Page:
Tuesday, December 15, 2015


So it came to pass, that after about an hour of trekking from where the bus I was travelling in had to stop due to traffic somewhere in Asaba, Delta State, I reached the Asaba end of the bridge over the River Niger, connecting the Niger Delta/South-South Nigeria with the Southeast popularly called HEAD BRIDGE (or is it Bridge Head now?). At this point traffic seemed to be slowly moving as a few men of the mobile police force were on hand to control the traffic, sometimes conducting a search especially of some private vehicles.

We (band of trekkers) soon learnt that there had been a protest by members of the Indigenous People Of Biafra, IPOB the day before with intention to hold a mega demonstration (demanding the release of their leader Nnamdi Kanu, presently in detention on charges of treason, terrorism, amongst others, for demanding a sovereign state of Biafra) same day I made to enter Onitsha en route Port Harcourt. I wasn't perturbed by the presence of heavily armed members of the security services since I had nothing to hide, though I suspected that my huge backpack may arouse some suspicion within them about me, so rather than walk away from them, I walked towards them.

I was glad to find that moped taxis were allowed through the bridge, and though crossing the bridge didn't appear longer than the distance I had already covered trekking, I was already tired and my legs now too heavy to lift, so I did the next best thing by getting one of the bikes to ferry me across the "Head Bridge" from the Asaba end, to the Onitsha end, a journey which took less than five minutes to navigate as we left stranded vehicles behind in the hold-up till we got to the Onitsha end where I had to alight, raise my hands (because I saw others doing same) as we passed by the stern-faced,  gun totting military and mobile police men. I had experienced this sometime in 2007 in the heady days of militancy in the Niger Delta, when I visited Port Harcourt from Bonny on my way to a friends'. I noticed to the left of the road, where most of the vehicles of the different arm of the security services present were parked, a man lying facedown into the sand and watched over by about three soldiers, wondering what crime he must have committed to have found himself in such a position. I meant to walk up to the soldiers to ask them what the man had done to deserve such a cruel treatment, but I thought better to walk away as it didn't seem the armed men had any intention to be civil that morning.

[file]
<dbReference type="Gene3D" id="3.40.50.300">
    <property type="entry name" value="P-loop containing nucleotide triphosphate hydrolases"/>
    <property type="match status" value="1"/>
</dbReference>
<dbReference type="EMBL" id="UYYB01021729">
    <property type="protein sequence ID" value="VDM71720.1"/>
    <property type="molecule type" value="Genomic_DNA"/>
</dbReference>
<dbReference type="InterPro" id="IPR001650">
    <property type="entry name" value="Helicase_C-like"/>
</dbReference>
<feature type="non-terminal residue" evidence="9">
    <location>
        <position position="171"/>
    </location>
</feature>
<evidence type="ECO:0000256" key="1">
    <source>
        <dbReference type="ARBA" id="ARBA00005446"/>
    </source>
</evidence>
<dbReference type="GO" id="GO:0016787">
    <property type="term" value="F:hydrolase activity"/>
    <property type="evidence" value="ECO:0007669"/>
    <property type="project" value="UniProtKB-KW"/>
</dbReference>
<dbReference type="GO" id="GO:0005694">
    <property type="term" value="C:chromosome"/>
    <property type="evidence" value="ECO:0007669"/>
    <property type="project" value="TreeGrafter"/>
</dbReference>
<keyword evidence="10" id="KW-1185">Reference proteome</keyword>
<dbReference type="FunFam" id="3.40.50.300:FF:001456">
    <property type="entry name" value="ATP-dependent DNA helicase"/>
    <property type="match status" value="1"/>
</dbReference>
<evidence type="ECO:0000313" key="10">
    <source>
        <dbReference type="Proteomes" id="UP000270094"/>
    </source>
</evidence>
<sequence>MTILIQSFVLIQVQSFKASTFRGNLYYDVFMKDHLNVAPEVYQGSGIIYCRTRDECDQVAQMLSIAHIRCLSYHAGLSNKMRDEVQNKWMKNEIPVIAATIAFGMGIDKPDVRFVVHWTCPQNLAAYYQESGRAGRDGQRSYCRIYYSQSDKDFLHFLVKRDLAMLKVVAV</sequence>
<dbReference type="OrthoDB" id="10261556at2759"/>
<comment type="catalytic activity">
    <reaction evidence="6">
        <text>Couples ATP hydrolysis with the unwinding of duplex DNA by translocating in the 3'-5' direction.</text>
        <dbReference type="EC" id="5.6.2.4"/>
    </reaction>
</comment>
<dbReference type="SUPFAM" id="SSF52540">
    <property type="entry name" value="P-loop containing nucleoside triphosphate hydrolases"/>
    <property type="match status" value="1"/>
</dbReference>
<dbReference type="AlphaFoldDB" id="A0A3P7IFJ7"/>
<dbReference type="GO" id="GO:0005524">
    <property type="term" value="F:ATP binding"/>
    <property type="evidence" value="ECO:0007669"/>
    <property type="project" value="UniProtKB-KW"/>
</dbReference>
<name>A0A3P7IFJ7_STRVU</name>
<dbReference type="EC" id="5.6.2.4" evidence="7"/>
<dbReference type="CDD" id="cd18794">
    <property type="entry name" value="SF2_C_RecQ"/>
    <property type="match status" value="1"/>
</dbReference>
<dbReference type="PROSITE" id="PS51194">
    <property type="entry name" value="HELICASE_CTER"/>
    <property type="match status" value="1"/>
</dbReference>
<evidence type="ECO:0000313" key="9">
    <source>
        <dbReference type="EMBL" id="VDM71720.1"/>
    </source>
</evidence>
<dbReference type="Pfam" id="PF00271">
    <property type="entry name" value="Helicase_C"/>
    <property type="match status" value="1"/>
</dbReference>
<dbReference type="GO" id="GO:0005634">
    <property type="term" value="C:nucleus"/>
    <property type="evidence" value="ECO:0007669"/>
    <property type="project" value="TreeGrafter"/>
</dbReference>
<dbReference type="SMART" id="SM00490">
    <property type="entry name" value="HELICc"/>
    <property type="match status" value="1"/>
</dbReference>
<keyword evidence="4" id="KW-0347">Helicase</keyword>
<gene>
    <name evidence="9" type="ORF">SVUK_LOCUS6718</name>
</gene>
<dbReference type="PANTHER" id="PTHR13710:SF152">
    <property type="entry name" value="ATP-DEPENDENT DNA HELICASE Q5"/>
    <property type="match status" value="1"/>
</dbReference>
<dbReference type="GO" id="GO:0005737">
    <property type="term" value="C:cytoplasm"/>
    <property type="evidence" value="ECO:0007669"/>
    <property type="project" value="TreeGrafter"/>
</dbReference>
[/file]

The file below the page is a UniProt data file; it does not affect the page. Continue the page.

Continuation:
I soon walked by the statue of DIM CHUKWUEMEKA ODUMEGWU OJUKWU, the late Igbo Icon, who remains to many a demigod (even a god to some others), and I stood awhile, to not only stare at the harmattan-dustied work of art (a shadow of what it was at its unveiling, which I thought should've been better sculpted), but also to take in the legacy of what the man stood for while he lived. It was for the actions of this man, for his beloved people, when Nigeria turned it's back on the Igbos, seeing in them objects for target practice and game only, especially in Nigeria's North, that the then Colonel Ojukwu on the 6th of July, 1967 after due consultations with relevant stakeholders, in what was then Eastern (Now part of South-South/Niger Delta and all of Southeast) Nigeria,  agreed to pull out of Nigeria.


For the three years Biafra fought to free itself off the clutches of Nigeria, to which it had been joined/amalgamated by the colonialists since 1914, the dream of a utopian land of the free was nurtured, birthed but never weaned, due to the war. Igbos never forgot, much like the Jews never forget the Holocaust, and despite what others may say about Ojukwu, he remained the Hero of the Igbo, up till his death four years ago.  

A few Igbo sons have played upon this sentiments (that has remained an idea and ideal for the Igbo, as I elucidated in my treatise on BIAFRA | madukovich's cogitations https://madukovich.wordpress.com/2015/07/16/biafra/) to once a while attempt to recreate or force into being conditions (not necessarily with the bloodshed that birthed the call for secession the first time) under which Biafra can once again be actualized, and because most of these weren't properly thought through, their actions ended up dead on arrival. Some of the agitations for Biafra in recent times have been of and from youths, many of which weren't born ay the time the war was fought (and lost on the Biafran side). This one by the Indigenous People (The Igbo lay claim to being one of the aboriginal groups in Nigeria, unlike some other tribes whose geneology link them to other regions of Africa, even of the world) Of Biafra, IPOB led by Nnamdi Kanu who used to head the media arm of the Movement For The Actualization of the Sovereign State of Biafra, MASSOB (led by Chief Ralph Uwazuruike, who has since denounced Kanu's activity and gone ahead to float another pro-Biafra group) via RADIO BIAFRA based in the United Kingdom, is different in the manner in which it has been able to galvanize in so short a time Igbo youth mainly to protest, even in the face of intimidation, arrests, even deaths; and also managing  to grind to a halt, activities in major towns in the Southeast (notable for commercial activities, where traders find it difficult to lock their shops even for late siblings or in respect of later close relatives, and rush to open same shops minutes after Catholic morning mass on Sundays) and a few towns in the South-South/Niger Delta region (where the reception, unlike in the former was lukewarm to slightly antagonistic, especially by state governors of the region).